4. “Formerly, the officer Chaou Keen made Wang Leang act as charioteer for his favourite He, when, in the course of a whole day, they did not get a single bird. The favourite He reported this result, saying, “He is the poorest charioteer in the world. Some one told this to Wang Leang, who said, I beg leave to try again. By dint of pressing, this was accorded to him, when in one morning they got ten birds. The favourite, reporting this result, said, 'He is the best charioteer in the world. Keen said, “I will make him always drive your carriage for you. When he told Wang Leang so, however, Leang refused, saying, “I drove for him, strictly observing the proper rules for driving, and in the whole day he did not get one bird. I drove for him so as deceitfully to intercept the birds, and in one morning he got ten. It is said in the Book of Poetry,

There is no failure in the management of their

horses;
The arrows are discharged surely, like the blows

of an axe.

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I am not accustomed to drive for a mean mar. I beg leave to decline the office.

5. Thus this charioteer even was ashamed to bend improperly to the will of such an archer. Though, by bending to it, they would have caught birds and animals enow to form a hill, he would not do so. If I were to bend my principles and follow those princes, of what kind would my conduct be? And you are wrong. Never has a man who has bent himself been able to make others straight.”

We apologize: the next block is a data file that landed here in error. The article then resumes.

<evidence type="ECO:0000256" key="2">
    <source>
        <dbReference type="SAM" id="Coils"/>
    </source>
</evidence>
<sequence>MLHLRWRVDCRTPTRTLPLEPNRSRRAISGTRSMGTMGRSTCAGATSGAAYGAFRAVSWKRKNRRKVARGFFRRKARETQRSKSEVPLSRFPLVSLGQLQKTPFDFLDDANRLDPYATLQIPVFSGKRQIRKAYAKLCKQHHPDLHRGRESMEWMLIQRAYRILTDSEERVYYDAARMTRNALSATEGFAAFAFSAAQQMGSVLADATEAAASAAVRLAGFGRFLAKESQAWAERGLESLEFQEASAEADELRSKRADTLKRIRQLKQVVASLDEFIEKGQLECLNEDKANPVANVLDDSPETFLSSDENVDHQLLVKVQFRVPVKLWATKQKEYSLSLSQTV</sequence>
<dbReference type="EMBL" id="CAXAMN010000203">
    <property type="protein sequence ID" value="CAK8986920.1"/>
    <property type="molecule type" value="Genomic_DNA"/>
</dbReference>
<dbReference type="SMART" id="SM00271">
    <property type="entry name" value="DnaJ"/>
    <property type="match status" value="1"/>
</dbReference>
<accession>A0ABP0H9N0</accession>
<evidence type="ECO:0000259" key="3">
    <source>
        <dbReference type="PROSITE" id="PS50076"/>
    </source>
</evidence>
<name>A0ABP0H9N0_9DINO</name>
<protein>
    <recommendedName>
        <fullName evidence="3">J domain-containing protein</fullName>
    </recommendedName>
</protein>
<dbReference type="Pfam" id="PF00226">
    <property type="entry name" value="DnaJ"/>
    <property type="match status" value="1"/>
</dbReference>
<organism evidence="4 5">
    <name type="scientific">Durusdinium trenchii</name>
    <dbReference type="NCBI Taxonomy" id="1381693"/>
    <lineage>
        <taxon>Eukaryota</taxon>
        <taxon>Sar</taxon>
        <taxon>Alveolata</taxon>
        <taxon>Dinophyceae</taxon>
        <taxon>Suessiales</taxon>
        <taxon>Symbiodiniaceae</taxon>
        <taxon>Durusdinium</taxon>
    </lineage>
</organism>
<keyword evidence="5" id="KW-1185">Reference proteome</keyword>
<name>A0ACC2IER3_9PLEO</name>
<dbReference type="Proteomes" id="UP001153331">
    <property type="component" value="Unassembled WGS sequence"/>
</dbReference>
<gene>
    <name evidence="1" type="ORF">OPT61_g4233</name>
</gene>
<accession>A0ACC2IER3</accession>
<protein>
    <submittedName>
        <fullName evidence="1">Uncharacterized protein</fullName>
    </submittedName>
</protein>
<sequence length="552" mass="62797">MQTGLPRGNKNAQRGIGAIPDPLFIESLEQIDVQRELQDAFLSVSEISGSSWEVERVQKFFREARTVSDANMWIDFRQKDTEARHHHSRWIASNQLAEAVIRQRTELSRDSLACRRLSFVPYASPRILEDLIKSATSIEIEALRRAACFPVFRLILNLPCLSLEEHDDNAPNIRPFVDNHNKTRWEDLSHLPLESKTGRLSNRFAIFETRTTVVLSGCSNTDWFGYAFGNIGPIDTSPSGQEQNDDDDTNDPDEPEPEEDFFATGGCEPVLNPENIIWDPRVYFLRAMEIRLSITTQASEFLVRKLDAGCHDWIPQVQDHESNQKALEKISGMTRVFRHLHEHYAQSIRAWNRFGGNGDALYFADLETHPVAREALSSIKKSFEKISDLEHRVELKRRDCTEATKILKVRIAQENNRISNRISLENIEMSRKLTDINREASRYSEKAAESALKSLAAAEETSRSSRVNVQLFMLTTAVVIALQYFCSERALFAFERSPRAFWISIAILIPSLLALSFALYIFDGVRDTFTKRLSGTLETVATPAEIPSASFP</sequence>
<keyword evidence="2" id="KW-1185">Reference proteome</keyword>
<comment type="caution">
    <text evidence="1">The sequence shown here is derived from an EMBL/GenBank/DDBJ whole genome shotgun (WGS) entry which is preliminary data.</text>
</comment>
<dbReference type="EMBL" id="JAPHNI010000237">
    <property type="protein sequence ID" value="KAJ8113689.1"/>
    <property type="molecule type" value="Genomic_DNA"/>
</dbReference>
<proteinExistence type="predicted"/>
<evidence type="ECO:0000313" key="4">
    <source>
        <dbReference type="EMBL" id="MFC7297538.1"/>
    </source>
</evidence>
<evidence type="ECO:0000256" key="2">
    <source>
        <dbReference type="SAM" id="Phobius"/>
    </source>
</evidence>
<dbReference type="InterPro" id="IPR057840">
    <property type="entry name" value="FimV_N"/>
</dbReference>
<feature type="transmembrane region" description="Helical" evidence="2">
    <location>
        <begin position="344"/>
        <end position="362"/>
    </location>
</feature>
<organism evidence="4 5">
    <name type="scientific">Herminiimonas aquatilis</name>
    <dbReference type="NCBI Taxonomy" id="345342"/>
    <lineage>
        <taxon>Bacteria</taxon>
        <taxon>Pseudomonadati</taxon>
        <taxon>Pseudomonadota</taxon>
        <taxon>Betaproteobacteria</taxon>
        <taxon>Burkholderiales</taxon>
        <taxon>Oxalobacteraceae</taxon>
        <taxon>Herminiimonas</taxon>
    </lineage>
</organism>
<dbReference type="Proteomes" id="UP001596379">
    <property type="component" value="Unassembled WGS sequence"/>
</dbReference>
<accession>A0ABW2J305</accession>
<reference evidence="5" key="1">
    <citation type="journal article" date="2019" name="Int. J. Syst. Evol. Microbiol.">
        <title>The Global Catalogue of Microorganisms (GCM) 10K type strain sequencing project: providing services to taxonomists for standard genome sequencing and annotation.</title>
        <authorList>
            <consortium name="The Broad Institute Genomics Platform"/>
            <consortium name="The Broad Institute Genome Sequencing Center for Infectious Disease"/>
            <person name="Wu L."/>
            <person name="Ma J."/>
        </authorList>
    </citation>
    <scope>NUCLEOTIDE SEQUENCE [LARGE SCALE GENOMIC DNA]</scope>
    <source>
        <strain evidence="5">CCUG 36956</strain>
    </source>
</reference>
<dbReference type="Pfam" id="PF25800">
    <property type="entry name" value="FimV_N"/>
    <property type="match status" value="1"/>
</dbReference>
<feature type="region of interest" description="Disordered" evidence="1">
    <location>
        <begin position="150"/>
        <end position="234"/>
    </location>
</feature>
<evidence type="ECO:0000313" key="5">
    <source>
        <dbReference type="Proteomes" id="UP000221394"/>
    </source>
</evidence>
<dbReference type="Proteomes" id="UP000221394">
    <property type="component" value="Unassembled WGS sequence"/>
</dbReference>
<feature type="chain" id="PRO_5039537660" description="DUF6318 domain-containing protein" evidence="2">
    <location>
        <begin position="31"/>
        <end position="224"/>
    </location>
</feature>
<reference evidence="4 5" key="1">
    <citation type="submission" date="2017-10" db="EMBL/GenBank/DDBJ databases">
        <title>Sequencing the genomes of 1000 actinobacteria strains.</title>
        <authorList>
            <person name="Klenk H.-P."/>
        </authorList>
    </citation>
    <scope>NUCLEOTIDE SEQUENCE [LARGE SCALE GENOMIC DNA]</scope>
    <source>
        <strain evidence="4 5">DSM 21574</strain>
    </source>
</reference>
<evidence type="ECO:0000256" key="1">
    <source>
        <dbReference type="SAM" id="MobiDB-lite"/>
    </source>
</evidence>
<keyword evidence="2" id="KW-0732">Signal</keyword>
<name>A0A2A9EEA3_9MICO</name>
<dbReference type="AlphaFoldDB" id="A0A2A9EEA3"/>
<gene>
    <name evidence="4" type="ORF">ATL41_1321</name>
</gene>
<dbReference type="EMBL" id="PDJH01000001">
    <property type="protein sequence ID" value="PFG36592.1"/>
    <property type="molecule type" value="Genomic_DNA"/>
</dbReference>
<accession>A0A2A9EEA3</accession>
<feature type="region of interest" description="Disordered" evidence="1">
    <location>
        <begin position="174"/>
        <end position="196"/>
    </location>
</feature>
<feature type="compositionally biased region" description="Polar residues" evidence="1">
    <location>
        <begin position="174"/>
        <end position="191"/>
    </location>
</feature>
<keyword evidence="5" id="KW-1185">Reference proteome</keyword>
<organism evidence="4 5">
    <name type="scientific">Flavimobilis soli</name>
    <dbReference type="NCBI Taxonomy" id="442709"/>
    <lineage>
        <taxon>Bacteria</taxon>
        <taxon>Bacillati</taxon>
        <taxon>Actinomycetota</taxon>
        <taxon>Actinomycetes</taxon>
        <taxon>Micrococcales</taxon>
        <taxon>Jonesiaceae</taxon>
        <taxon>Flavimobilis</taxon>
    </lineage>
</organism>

II. 1. King Clʻun said to Mencius, “ Are not Kungsun Yen and Chang E really great men? Let them once be angry, and all the princes are afraid. Let them live quietly, and the flames of trouble are extinguished throughout the empire.”

2. Mencius said, “ How can such men be great men ? Have you not read the Ritual Usages ? _“At the capping of a young man, his father admonishes him. At the marriage of a young woman, her mother admonishes her, accompanying her to the door on her leaving, and cautioning her with these words, You are going to your home. You must be respectful ; you must be careful. Do not disobey your husband. Thus, to look upon compliance as their correct course is the rule for women.